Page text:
As you plan for your exciting new addition of an in-ground swimming pool, you’ll want to plan for more than the financial aspect of your home’s newest feature: you’ll also want to prepare for the necessary maintenance tasks related to owning a pool. While this list may seem a bit overwhelming at first, you’ll be surprised at how quickly and seamlessly these tasks can become parts of your family’s daily, weekly, and seasonal routines.
Daily Tasks: Skimming & Scrubbing
Skimming the pool on a daily basis is a simple way to prevent major problems. It doesn’t take long at all, and it’s really quite easy: just skim leaves and other types of visible debris off the surface of your pool water. Not only will this keep your pool water clean and clear, but it will also keep debris from getting caught in the filtration system. You can use a traditional skimmer basket, a used window screen, or old panty hose stretched over a frame (in order to remove finer particles).
In addition to skimming, scrubbing is a pool-maintenance task that should be performed on a daily or semi-daily basis. While a thorough scrubbing of your entire swimming pool should really take place every couple of weeks, daily spot scrubbing will help keep algae growth at bay. Like skimming, scrubbing is pretty simple: when you notice visible algae growth, use a scrub brush to remove it. (For stubborn spots, use an old sock soaked in chlorine, and let the soaked sock sit on the area for a few hours before scrubbing.) For bi-weekly thorough scrubbing, you may want to purchase a robot vacuum designed especially for pool floors.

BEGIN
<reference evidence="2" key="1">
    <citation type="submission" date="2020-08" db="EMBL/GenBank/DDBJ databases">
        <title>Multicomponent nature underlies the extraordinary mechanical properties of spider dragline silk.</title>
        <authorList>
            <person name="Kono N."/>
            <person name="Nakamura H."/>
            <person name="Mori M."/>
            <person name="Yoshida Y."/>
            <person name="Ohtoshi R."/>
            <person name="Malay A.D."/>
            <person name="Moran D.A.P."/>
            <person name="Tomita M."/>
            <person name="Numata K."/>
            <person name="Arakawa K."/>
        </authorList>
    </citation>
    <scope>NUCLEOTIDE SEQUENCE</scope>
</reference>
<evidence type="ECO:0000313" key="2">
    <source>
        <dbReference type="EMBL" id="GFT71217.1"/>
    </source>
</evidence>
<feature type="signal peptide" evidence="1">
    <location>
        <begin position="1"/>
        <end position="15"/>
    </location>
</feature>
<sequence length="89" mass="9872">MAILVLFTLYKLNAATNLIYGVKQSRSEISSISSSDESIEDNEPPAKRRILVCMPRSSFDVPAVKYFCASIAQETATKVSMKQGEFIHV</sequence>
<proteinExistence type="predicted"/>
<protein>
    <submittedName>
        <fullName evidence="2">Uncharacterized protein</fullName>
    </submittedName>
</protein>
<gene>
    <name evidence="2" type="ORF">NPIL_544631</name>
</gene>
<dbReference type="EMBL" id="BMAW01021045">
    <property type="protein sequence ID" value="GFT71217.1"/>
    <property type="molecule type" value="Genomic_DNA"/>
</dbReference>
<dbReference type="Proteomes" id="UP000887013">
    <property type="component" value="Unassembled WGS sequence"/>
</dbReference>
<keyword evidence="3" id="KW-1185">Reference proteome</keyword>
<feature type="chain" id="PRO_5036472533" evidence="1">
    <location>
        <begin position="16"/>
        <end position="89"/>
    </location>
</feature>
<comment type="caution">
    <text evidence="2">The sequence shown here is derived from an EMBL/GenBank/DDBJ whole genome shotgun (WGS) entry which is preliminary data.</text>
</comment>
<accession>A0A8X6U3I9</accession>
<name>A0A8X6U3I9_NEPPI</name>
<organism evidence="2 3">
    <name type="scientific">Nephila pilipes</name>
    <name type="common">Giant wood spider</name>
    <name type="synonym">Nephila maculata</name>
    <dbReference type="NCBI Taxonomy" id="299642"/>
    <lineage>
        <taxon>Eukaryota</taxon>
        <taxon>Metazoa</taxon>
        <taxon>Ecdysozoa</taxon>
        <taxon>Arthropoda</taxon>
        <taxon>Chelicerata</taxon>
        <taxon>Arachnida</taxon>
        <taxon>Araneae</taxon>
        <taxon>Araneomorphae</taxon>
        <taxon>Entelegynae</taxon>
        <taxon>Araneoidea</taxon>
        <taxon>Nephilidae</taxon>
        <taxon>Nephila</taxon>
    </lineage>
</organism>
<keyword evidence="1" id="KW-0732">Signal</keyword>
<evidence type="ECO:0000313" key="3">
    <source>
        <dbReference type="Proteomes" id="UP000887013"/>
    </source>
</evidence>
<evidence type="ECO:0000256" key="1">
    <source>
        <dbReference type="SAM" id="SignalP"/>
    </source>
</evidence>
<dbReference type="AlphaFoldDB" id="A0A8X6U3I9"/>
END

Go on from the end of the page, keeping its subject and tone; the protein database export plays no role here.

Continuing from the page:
Weekly Tasks: Filter Cleaning and Chemical Checking
One weekly task you’ll need to perform in order to keep your pool functioning well is to clean out your filter basket. The filter functions in a way similar to the way our kidneys function, removing impurities. In order to clean out your filter basket, you’ll need to turn the filter off, remove its cap, lift out the basket, and remove debris. (If you’ve been skimming regularly, there shouldn’t be too much debris there.)
In addition to cleaning your pool’s filter, another maintenance task you’ll want to perform each week is testing your pool’s chemicals. According to the CDC (Center for Disease Control), this weekly task is a major factor in the prevention of Recreational Water Illnesses (RWIs). All you have to do is have testing kits on hand and fill each portion of the kit with a water sample. Add the solution provided in the kit, close each vial, and wait a few seconds. The sample water in each vial will change color, allowing you to determine the levels of each chemical. You can then adjust pool chemical levels as needed, allowing you to regain the proper levels. When chemicals are in balance, the pool water should appear clear and be odorless, leaving little residue.
Continue reading with Part 2.
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